"Withdrawn from Circulation: This Impossible Thing Called Life"
Review by Dawn MacDonald
Anne of Anne of Green Gables, Jo in Little Women, Nancy Drew of The Hidden Staircase: growing up, we were these girls, strong and bold. We knew what to do. Make things right, solve the mystery, and get everybody home on time for supper.
And then we grew up.
So what happens to Nancy Drews when they grow up? Jobs happen. Men happen. Loss of innocence happens. New rules, new needs for decisions appear: we are compelled to "mate," make out of some happenstance meeting the stuff of a lifetime of commitment and caring. It looks good in the photographs.
In Withdrawn from Circulation, Maureen Garvie brings us grown-up Greer McCallister, a 39-year-old librarian breaking out of the ideal constellation of job, house and perfect husband. Her husband, Tom, is a bon vivant epicurean, teacher-turned-school-board employee. With their two jobs (and bank accounts), middle-class comforts roll out for 17 happy-enough years. Their life without strings moves along into a distant future like a first class car chugging through the Rockies. Lots of goodies. No worries. So what is wrong with this picture?
Greer McAllister has a literary daughter (or should we say mother?): 13-year-old Leia Greenway, the protagonist of Lake Rules, Garvie's 2005 YA novel. In it Leia leads her brothers and friend Cass through a series of detected mysteries with the aplomb of Nancy Drew on a new case. Ghosts of Greenway live on in fragments of the psyche of Greer. We can tell she was once the adventurous teen at home in cottage land, plunging nilly-willy into frigid and unknown waters in her underwear. We just know that at one time she was one great Nancy Drew.
But in this case, Greer's case, the mystery is internal as well as external. Someone has died; there are reasons to believe Greer is in some way responsible. But the real mystery goes on inside her mind, where passion and impulse drive her further into terra incognito. Her librarian's training has made her an expert in classifying the known, organizing it by Dewey number, assigning it to a shelf. In leaving Tom, Greer sets out for the unknown where the knowledge she seeks is no longer classifiable or even nameable.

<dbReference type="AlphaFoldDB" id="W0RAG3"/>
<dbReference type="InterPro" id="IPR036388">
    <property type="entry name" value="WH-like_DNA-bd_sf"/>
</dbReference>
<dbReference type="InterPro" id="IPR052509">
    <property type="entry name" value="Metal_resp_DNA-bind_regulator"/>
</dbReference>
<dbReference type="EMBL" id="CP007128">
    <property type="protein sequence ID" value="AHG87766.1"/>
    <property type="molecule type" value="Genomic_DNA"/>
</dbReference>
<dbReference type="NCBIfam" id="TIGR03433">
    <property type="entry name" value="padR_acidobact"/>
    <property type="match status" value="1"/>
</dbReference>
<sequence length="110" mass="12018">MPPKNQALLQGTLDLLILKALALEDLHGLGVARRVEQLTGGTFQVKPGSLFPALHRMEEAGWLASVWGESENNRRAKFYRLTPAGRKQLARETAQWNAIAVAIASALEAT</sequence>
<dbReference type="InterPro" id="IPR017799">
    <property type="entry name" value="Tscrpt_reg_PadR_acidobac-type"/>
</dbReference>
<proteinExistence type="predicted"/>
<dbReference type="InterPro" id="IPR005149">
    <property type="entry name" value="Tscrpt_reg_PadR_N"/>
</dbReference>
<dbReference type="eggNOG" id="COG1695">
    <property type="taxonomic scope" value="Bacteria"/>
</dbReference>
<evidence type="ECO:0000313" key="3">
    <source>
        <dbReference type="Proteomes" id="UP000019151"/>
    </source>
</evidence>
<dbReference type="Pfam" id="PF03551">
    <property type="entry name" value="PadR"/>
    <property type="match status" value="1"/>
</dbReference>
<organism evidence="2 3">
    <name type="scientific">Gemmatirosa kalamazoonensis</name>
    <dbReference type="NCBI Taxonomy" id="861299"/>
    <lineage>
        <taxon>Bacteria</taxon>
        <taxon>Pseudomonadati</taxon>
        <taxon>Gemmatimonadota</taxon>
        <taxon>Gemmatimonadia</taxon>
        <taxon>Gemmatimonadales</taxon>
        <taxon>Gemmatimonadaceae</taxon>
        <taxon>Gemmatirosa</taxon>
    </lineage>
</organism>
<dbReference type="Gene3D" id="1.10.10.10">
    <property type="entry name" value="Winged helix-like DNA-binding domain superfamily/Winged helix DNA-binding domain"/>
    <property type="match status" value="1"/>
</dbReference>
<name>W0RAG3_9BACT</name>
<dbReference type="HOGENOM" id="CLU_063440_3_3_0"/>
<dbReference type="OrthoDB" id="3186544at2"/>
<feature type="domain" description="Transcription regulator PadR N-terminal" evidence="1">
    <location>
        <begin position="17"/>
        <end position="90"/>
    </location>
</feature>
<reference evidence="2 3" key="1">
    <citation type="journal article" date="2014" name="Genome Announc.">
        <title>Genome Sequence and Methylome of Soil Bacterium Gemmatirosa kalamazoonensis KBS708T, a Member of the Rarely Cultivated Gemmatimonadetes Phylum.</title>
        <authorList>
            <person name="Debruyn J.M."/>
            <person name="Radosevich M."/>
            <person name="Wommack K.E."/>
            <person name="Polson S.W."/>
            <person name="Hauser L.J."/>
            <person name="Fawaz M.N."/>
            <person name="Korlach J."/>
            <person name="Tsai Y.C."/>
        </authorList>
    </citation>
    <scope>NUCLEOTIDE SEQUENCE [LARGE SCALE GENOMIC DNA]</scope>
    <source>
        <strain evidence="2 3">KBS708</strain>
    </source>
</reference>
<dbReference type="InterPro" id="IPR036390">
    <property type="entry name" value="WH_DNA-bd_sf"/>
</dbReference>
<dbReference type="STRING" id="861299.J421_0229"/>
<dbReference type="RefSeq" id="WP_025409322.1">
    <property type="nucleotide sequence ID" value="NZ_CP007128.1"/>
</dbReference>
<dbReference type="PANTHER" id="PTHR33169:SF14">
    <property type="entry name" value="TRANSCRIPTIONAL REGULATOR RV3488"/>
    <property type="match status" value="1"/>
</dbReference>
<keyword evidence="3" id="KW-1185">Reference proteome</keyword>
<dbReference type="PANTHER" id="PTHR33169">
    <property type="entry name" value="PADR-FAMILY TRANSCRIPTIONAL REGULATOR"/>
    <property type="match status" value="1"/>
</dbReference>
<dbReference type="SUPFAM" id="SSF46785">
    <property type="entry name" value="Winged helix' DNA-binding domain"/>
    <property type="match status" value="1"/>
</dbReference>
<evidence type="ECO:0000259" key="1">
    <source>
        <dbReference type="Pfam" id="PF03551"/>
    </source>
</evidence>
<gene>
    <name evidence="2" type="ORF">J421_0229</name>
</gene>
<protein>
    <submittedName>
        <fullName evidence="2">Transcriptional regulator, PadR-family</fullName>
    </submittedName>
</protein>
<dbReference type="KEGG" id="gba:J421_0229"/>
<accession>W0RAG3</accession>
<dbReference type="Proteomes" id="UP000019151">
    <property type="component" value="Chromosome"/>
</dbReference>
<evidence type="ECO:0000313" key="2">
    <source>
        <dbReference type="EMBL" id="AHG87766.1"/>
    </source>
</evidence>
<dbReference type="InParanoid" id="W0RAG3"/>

While the external mystery unravels like a good whodunnit, Garvie' s prowess as novelist/ psyche-explorer takes hold in her descriptions of Greer’s internal landscape and its never-ending production of desires, dreams, illusions, lusts, impulses and dread.
In flight from conventional marital touchstones, Greer sets out for something small, contained, and very private. What she gets is a life blown apart by investigations, threats, real and imagined, and a powerful drive toward the one man she cannot have. Nancy Drew, all grown up, is out of her canoe and at the wheel of a leaky ship not quite up to stormy weather breaking out everywhere.
Into this heaving open sea comes just a little self-knowledge. In The Book of Tea (Okakura Kakuzo), which she buys for her lover, she reads what may be her life's greatest discovery: "worship of the Imperfect … a tender attempt to accomplish something possible in this impossible thing we know as life."
Something possible, something beautiful, forms the rainbow that comes after the storm. A stronger, wiser, sadder Greer now heads off in that direction.
Amazon ***** review
$15 paper ISBN 978-1-987934-00-7
Available at Novel Idea, 156 Princess St, Kingston, ON K7L 1B1, 613-546-9799
Kindle $7.99/$5.69 US on Amazon.com